I thought that you were Dr. Copyright. What’s with this new name?
Madame Miriam Abacha (wife of late ruler Sonny Abacha of Lagos, Nigeria)
You may have heard that a large law firm in Bermuda, Appleby, had 13.4 million of its documents stolen by hackers and delivered to the German newspaper Süddeutsche Zeitung, which called in the International Consortium of Investigative Journalists (ICIJ) to investigate the contents. Prior to that, the Panama law firm Mossack Fonseca had more than 2.6TB of data stolen by hackers. Other law firms in the United States and elsewhere have also been hacked, and have had not only confidential client information taken, but have been hit by ransomware that encrypted their computers, and by banking trojans that have allowed criminals to steal both firm and client funds.
Lawyers (and law firms and legal departments in corporations and government offices) are often not very knowledgeable about technical matters. Because lawyers are entrusted with their clients’ most sensitive information (such as new patent information, financial documents, evidence in court cases and regulatory proceedings, and the like) they are targeted by criminals, foreign spies, and other hackers. Attorneys should know this, and protect themselves and their clients, but often, they are both ignorant about the threats that they face, and about how to protect their important information. The issue has now become so important that more than half of the states in the U.S. have made a rule requiring that every lawyer, “keep abreast of changes in the law and its practice, including the benefits and risks associated with relevant technology.”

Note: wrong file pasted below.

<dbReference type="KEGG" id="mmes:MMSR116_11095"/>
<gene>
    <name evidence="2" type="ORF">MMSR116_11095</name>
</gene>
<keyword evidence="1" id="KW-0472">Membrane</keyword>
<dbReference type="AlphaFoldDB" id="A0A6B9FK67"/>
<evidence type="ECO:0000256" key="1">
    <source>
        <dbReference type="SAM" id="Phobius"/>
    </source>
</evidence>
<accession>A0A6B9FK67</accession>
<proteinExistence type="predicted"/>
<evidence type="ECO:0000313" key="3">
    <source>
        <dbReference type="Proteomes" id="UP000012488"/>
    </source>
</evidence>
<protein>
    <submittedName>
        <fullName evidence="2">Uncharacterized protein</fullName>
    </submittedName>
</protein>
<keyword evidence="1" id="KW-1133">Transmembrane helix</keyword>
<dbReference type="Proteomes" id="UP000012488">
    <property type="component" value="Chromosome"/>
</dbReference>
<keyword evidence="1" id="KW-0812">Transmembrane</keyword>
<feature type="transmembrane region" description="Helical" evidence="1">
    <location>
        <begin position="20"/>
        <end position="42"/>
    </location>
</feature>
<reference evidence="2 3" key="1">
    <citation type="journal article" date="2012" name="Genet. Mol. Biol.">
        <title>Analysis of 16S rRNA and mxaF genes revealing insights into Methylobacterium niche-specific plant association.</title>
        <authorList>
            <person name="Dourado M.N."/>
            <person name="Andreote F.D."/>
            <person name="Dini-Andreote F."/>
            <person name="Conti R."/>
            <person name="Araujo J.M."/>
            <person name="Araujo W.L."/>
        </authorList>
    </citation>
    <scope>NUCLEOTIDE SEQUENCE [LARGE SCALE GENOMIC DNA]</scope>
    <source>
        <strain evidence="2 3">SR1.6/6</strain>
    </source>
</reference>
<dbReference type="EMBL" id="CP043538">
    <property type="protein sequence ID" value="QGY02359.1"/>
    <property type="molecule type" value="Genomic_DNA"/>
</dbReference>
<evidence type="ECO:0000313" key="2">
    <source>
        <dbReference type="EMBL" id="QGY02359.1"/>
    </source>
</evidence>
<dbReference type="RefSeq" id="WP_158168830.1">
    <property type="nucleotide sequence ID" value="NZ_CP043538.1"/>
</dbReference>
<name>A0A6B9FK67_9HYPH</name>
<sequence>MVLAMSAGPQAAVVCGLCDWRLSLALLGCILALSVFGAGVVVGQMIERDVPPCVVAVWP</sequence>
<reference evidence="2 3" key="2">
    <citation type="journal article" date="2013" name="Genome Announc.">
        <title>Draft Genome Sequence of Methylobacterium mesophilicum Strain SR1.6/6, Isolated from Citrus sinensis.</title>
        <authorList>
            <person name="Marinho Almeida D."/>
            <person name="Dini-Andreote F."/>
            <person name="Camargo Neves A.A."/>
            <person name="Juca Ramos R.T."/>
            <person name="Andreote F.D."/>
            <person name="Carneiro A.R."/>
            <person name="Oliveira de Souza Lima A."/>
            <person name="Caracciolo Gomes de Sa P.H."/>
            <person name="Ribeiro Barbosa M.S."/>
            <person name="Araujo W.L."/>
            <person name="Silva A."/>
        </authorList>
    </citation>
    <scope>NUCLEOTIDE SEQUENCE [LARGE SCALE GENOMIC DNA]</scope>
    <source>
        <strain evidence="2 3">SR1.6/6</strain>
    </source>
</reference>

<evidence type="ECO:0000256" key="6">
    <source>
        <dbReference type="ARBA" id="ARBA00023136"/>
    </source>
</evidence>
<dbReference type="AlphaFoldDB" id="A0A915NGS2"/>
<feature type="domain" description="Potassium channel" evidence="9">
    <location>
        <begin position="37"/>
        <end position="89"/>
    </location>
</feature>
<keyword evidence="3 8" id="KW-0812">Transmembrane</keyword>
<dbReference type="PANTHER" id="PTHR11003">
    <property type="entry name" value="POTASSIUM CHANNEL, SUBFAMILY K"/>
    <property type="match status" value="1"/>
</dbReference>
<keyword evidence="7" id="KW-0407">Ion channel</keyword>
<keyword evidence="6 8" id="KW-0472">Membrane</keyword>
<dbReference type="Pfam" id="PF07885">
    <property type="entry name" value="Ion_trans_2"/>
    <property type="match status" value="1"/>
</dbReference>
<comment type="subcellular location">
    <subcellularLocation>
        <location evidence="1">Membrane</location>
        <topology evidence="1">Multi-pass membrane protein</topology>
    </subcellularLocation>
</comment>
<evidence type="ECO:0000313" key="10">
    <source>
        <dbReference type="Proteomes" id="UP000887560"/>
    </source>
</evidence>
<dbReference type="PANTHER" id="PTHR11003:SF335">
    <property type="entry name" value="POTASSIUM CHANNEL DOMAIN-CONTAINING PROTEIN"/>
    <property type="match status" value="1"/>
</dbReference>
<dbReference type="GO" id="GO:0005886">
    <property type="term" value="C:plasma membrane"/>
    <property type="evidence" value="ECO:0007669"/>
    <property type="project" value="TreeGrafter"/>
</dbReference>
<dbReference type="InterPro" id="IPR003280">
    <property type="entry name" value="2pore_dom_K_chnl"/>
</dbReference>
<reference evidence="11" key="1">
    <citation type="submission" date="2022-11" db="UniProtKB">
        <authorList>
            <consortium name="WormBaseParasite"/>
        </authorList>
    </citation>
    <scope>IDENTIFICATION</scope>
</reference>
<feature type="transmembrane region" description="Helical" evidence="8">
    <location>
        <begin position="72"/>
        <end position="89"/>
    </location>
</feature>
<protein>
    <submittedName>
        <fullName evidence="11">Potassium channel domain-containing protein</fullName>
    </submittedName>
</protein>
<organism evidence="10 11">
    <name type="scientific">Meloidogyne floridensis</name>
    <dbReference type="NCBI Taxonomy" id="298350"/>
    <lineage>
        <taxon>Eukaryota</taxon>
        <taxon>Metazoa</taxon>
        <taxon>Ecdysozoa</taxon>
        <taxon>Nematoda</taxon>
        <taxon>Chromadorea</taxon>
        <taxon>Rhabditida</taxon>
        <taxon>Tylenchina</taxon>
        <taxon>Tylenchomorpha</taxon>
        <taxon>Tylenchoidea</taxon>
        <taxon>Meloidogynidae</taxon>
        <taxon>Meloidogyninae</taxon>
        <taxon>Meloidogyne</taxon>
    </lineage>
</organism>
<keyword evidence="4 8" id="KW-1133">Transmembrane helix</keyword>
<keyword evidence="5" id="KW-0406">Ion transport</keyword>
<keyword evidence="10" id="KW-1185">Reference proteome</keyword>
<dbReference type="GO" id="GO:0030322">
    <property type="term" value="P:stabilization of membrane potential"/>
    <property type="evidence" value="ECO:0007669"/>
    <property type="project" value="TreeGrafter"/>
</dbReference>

The “Doc” has been working in computer technology for more than 30 years, and has spent the past fifteen years working with the Foreign Policy Research Institute on cybersecurity. Beginning in 2018, the Doc will be offering continuing legal education services to other law firms and legal departments to help them deal with increasing cyberthreats to their information, so that they may protect their clients, and meet their obligations under the new rules. This new venture is called CLAS.Cyber Legal Advisory Services LLC. The Doc hopes that he may help other lawyers avoid having to tell their clients that their information has been hacked, and may be made public or used against them by allowing these lawyers to avoid “phishing”, “drive-by websites”, “trojan horses”, “ransomware” and the many other cyberthreats seen on the Internet.
Of course, because cyber hygiene begins at home, LW&H will soon launch a new website and email infrastructure to reduce its own “attack surface”. Stay tuned for announcements about these developments.
Have a question about IP (or cybersecurity)? Be sure to ask the attorneys at LW&H. Until next month, don’t click on links from strangers!
The (Cyber) Doc
— Lawrence A. Husick, Esq.